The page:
Maybe I’m missing something, but just removing the “Interest Level” value and instead making the player play a matching game based on their own comprehension would be great for the story and lore buffs out there.

enamelizer
Guest
enamelizer

arktourosx Shamancard 
“So really all that picture shows is your ignorance of the actual game’s
mechanics and it’s probably the best example of the kind of prejudices
the cynical gamers out there today.”
slowclap.gif

pid
Guest
pid

schlag sweetleaf You don’t really level as in other MMOs. What I mean is that you may get XP but that doesn’t mean you’re skipping content. In fact, you may be level 20 and pretty weak or level 10 and pretty strong. The “level” is just an overall indication of the mobs you killed but not about your strength/speed or knowledge (how much lore you’ve discovered) and so on. Those are all separate systems, so you can have trained strength and hit harder than someone who rushed through content without reading… So there’s no real need to block XP. Just enjoy everything else that is not killing mobs and you’ll progress way slower. And there is no level cap.

Boardwalker
Guest
Boardwalker

Roodhir I would definitely day there is enough pve content to keep you quite busy for some time. One my guildmates,  alexjwillis, had had the game for a week and I’m not sure he’s even left the starter area yet.

Nichpoiuy
Guest
Nichpoiuy

The only p2w item I have seen so far is the €30 gillie suit camouflage costume. The rest of the pvp so far is more gear2win than anything else -provided you bought the gillie costume which is mandetory for pvp

Nichpoiuy
Guest
Nichpoiuy

No real group PVE but plenty of solo mob aoe type mob grind PVE.

Husvik
Guest
Husvik

melissaheather I second that!
You only need the $30 option, all the bonus items can be earned in game. $30 is laughable with the shear volume of content, atmosphere, exploration you get with this mmo,

pid
Guest
pid

Roodhir If you want non-PVP this may be the right thing for you. I can’t tell you much about PVE because in a week I still didn’t see all NON-COMBAT mechanics. So I really haven’t much time for combat because there’s always something to do.

TadSaine
Guest
TadSaine

thank you for this!  the Amity system is very, very confusing.  contrary to popular belief, the ‘next combo effect’ stat which you claim to be ‘self explanatory’ is the thing that kept throwing me.  i’m still not sure i totally get it, but i seem to be having better interactions with NPCs.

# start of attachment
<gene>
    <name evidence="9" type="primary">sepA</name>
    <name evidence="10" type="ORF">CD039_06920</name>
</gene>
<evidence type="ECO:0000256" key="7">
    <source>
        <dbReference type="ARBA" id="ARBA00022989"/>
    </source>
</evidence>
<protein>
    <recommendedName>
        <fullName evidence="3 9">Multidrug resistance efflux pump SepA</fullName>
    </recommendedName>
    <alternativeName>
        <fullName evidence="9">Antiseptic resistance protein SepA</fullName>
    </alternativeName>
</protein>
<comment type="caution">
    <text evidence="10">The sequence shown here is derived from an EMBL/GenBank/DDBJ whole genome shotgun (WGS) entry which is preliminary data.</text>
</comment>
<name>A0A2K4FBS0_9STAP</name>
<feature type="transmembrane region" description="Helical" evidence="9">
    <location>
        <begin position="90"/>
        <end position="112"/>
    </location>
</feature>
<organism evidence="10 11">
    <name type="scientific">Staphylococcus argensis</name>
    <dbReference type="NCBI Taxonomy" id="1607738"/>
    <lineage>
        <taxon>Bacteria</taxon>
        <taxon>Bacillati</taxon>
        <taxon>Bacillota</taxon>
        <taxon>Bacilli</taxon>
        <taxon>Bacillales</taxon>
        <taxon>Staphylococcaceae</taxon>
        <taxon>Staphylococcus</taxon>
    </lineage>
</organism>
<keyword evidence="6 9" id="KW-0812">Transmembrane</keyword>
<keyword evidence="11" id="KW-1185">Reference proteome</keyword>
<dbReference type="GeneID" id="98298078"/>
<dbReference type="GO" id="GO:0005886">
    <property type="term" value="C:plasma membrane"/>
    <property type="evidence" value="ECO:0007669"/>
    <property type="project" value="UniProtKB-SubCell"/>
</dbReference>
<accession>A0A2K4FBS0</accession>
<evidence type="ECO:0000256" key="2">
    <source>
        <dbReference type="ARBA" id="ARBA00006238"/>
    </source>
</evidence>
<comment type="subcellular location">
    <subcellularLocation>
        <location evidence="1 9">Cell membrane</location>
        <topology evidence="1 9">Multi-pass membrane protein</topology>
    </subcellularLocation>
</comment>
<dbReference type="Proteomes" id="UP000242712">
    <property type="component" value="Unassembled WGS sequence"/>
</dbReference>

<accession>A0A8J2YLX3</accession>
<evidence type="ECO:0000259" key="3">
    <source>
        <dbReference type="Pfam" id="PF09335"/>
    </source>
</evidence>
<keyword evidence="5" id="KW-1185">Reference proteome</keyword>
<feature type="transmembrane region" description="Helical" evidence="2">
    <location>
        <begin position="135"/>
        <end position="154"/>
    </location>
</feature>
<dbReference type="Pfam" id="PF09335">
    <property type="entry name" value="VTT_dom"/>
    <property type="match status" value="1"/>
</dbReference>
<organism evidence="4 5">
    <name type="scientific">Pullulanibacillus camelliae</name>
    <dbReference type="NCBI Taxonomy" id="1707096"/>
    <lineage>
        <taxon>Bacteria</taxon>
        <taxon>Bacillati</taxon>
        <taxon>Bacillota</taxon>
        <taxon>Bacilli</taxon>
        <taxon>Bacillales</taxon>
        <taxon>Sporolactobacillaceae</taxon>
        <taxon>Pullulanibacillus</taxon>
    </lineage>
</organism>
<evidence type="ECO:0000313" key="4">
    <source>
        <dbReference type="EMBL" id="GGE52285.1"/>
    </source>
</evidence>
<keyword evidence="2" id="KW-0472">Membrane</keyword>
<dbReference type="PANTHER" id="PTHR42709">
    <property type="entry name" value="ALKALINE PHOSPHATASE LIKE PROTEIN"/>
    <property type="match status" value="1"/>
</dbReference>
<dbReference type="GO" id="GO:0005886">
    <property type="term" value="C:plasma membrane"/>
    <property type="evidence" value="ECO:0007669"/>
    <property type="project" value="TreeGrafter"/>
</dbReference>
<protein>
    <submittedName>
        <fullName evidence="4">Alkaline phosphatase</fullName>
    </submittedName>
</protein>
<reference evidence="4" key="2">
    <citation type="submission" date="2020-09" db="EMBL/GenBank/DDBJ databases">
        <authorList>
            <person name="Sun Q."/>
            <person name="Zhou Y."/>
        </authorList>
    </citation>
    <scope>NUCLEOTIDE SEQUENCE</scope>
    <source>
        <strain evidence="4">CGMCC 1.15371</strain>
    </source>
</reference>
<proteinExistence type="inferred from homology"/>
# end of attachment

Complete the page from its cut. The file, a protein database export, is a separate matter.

akaDiskord
Guest
akaDiskord

tobascodagama Hands down best NPC interaction system since Vanguard’s Diplomacy system imo

melissaheather
Guest
melissaheather

This really helped me and I explored some of it last night.  Great article.

melissaheather
Guest
melissaheather

Roodhir there is a smotheringly huge amount of content for PvE fans, i hate PvP and I love this game.  you don’t get ganked as a lowbie or anything like that.  it’s worth buying, seriously.

Silverlock
Guest
Silverlock

Roodhir Closest thing to a PVE instance that I know of is the boss scrolls. Also exploring is very useful, lots of players just look stuff up on google which leaves lots of valuable resources just laying around for those of us who look for them.

Coffee, Please
Guest
Coffee, Please

breetoplay Coffee, Please \( ̄▽ ̄)/

breetoplay
Guest
breetoplay

Coffee, Please Cheers, both are listed now. ;)

Silverlock
Guest
Silverlock

ihatevnecks Silverlock First? You have to rope it first.

Coffee, Please
Guest
Coffee, Please

Hey MOP staff, you still link to the Korean BDO website on your main BDO link here:

http://massivelyop.com/tag/black-desert/

Tithian
Guest
Tithian

Shamancard I think you’ve mistaken BDO for the other Korean MMO, BnS. Easy mistake to make however, they both start with a B.

arktourosx
Guest
arktourosx

Tithian Don’t forget that alt characters also regen Energy at 1/30min (48 a day) meaning they’re great for doing things like raising Amity as well.  There are some hidden effects (supposedly) of raising Amity as well with certain people, like raising Amity with workshop supervisors to really high levels is supposed to increase quality of worker you are offered (I can’t confirm yet).

shaw sbst
Guest
shaw sbst

Shamancard Someone’s hurt because BDO is raking on the hotness.

BnS? WTF is that? hahahaha!

Roodhir
Guest
Roodhir

Just wondering – I am definitely intrigued to try playing this, but while I do like PVP I am also fond of PVE aspects of MMOs – would you say there is enough PVE content -I read of trading, fishing and crafting so thats great as I enjoy those PVE aspects. But is there anything like solo/group PVE instances for example? Also, just in case anyone still have 7-day pass hanging around, would really appreciate if anyone could provide it to try the game out – thanks in advance:-)

Tithian
Guest
Tithian

Your Amity gain in the end is 10% of your accumulated favor. For those needing a TLDR: 
1. Pick topics with high % of Sparking Interest. The % of each topic varies in each conversation.
2. Prioritise topics with high interest levels as well, a 87% chance 5-10 Interest topic is better than a 100% 0 – 0 one, as higher interest equals higher favor (and Amity), 
3. When you spark interest in succession, the % of Sparking Interest of the next topics also increases as the NPC is ‘drawn in by the conversation’. So you can boost your boring topics by using an interesting one just before.
4. Failing the criteria at the top means you get no Amity, regardless of Favor levels
5. The higher the Amity, the more Energy you need to spend to converse with someone, so unless you want to dump 60+ Energy on an NPC you will need to go through the Continuous Interaction bit.